According to a study titled ‘Obesity prevalence and patterns of diet and physical activity among children and adolescents in urban areas in Bangladesh’ undertaken by ICDDR,B shows that 10 percent of children aged between 5-18 years old are overweight while 4 percent are obese. There is also no mandate or precedence among restaurant owners to display the calorie and nutritional content of food products.
Consumer awareness is the key to prioritizing nutrition
While the government has taken certain initiatives to put nutrition as a priority among the populace through its national nutritional policy (NNP) and 2nd Country Investment Plan (CIP2), the private sector is still dormant in its approach to ensuring greater accountability of the QSR and processed food industry.
In order to tackle the impending healthcare challenges related to nutrition, preventive initiatives need to be implemented that may include:
- Fostering greater consumer awareness of importance nutrition through PSAs (public service announcements) and integrating nutrition as an imperative subject in the formal education system of the country. Communication standards and policies need to be set by the government to limit the private sector from claiming fraudulent nutritional gains from their products. Post-ad disclaimers as mandated by the FDA in the USA would also be a strong example to follow in order to help the media and communication sector develop best practices when promoting processed food or QSRs.
- Equipping doctors and relevant healthcare authorities with the right messaging will also be a key component of educating the masses about nutritional needs. Certain control over-prescription of non-essential drugs for the treatment of innutrition also needs to be given precedence to deter the pharmaceutical companies lobbying the industry.
- Although Bangladesh Feed Safety Authority (BFSA) has been implementing certain drives to limit the production of unhygienic food and the use of expired or harmful ingredients, there needs to be higher accountability from the QSR community as instances of such drives deteriorates brand perception in an already competitive market. International certification standards have played a strong role in the RMG industry to ensuring buyer confidence and should be replicated in a similar manner in the QSR and processed food industry. The best approach for QSRs to band and implement certain health and preparation standards. Consumers are already highly cautious of consuming poultry from unknown sources due to not too recent spread of fowl borne diseases. Hence, they are more likely to give precedence to QSRs with higher sourcing and preparation standards when choosing a restaurant to consume from. Lastly, ensuring proper, user-friendly nutritional labeling so consumers have complete information when making purchase decisions will be a strong driver of ensuring consumers are making well-informed decisions when purchasing processed food products.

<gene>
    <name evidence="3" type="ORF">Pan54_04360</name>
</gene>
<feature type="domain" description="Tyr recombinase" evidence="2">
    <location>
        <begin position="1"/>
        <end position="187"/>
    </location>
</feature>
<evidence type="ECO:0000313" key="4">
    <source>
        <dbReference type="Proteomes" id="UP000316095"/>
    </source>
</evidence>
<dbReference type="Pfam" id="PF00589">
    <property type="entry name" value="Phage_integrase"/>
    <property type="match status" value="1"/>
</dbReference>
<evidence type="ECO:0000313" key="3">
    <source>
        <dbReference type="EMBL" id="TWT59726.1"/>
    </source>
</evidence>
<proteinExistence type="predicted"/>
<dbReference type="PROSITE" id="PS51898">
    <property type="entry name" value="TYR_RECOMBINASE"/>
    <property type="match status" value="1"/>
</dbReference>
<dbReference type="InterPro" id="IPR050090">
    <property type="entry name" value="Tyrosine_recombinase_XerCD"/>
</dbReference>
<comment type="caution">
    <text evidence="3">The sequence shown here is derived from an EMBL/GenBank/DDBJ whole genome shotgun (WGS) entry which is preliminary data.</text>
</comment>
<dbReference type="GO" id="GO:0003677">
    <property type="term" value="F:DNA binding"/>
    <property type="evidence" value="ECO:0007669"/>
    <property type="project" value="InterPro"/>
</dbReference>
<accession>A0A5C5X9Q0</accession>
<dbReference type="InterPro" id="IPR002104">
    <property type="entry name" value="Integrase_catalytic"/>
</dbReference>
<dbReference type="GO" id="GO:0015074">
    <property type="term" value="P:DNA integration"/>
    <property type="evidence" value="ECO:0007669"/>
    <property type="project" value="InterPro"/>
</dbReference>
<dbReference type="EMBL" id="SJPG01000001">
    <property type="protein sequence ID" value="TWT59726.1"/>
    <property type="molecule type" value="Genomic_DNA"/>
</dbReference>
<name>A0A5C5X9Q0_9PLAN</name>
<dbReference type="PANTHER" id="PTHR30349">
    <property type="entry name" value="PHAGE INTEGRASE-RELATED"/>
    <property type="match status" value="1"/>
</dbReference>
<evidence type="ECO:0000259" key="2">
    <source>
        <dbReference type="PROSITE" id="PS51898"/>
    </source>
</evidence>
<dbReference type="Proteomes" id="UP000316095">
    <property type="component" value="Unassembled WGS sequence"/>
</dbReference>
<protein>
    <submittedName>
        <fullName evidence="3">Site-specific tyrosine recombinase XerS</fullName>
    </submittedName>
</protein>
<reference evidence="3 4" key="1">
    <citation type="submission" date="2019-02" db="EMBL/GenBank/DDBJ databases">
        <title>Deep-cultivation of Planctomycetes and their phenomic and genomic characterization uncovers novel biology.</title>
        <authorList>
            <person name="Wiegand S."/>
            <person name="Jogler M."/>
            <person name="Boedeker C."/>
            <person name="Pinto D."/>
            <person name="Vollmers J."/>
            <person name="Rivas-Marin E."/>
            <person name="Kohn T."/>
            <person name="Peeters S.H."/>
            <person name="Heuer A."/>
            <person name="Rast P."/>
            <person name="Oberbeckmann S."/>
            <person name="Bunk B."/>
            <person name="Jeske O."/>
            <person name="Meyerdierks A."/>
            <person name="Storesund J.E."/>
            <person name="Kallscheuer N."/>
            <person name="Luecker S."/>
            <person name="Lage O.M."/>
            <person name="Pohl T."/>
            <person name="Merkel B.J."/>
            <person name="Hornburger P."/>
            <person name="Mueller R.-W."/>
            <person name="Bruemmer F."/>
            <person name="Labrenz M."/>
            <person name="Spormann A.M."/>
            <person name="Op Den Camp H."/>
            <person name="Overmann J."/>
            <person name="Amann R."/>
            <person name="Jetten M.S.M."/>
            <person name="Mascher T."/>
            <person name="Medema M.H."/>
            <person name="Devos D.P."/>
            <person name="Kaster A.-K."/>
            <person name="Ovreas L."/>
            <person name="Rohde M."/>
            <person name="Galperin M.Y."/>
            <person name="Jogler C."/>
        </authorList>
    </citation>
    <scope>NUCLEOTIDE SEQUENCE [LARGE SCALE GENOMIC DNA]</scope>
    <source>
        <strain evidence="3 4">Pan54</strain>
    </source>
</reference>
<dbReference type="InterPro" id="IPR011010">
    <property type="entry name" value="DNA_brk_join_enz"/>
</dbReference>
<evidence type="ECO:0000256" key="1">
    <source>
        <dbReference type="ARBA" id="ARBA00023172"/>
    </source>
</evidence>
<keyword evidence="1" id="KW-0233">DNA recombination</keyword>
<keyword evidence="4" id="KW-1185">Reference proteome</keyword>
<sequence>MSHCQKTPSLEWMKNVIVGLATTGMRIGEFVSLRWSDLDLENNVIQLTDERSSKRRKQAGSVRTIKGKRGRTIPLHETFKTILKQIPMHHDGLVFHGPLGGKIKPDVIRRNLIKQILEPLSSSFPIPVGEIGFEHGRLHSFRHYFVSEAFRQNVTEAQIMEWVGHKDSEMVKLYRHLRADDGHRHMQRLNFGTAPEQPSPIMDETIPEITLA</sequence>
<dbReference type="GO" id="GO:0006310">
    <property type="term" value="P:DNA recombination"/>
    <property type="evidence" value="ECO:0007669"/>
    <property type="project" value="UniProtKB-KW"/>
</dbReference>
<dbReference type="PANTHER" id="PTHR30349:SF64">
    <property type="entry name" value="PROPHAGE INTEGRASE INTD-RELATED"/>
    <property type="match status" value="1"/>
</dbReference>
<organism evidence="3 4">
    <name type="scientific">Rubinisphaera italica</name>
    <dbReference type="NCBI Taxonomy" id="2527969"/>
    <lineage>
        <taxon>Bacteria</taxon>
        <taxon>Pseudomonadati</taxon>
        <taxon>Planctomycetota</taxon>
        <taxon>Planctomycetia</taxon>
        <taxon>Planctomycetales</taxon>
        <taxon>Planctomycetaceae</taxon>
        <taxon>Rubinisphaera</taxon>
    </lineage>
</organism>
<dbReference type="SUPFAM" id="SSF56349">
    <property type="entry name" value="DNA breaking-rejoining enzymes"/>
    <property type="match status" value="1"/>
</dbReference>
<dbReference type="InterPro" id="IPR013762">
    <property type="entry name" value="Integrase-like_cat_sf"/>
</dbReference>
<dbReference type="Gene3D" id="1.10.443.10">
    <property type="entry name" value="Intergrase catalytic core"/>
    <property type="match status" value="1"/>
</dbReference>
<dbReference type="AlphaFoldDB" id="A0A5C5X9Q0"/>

Some nutrition focused f-commerce and e-commerce food companies have gained limited success in Dhaka but are yet to scale up due to the higher cost associated with sourcing safe raw materials in order to maintain food security. However, most entrepreneurs in the segment are encouraged by the demand they have seen and are predicting strong growth in the coming few years. With shifting consumer perception, nutrition will gradually supersede other factors when eating out or looking for ready-to-eat alternatives. In order to remain competitive in the coming few years, especially in the post-coronavirus economy, QSR and processed food industries will need to give higher primacy to nutrition and safety.
Authors: Rageeb Kibria, Principal Business Consultant, LightCastle Partners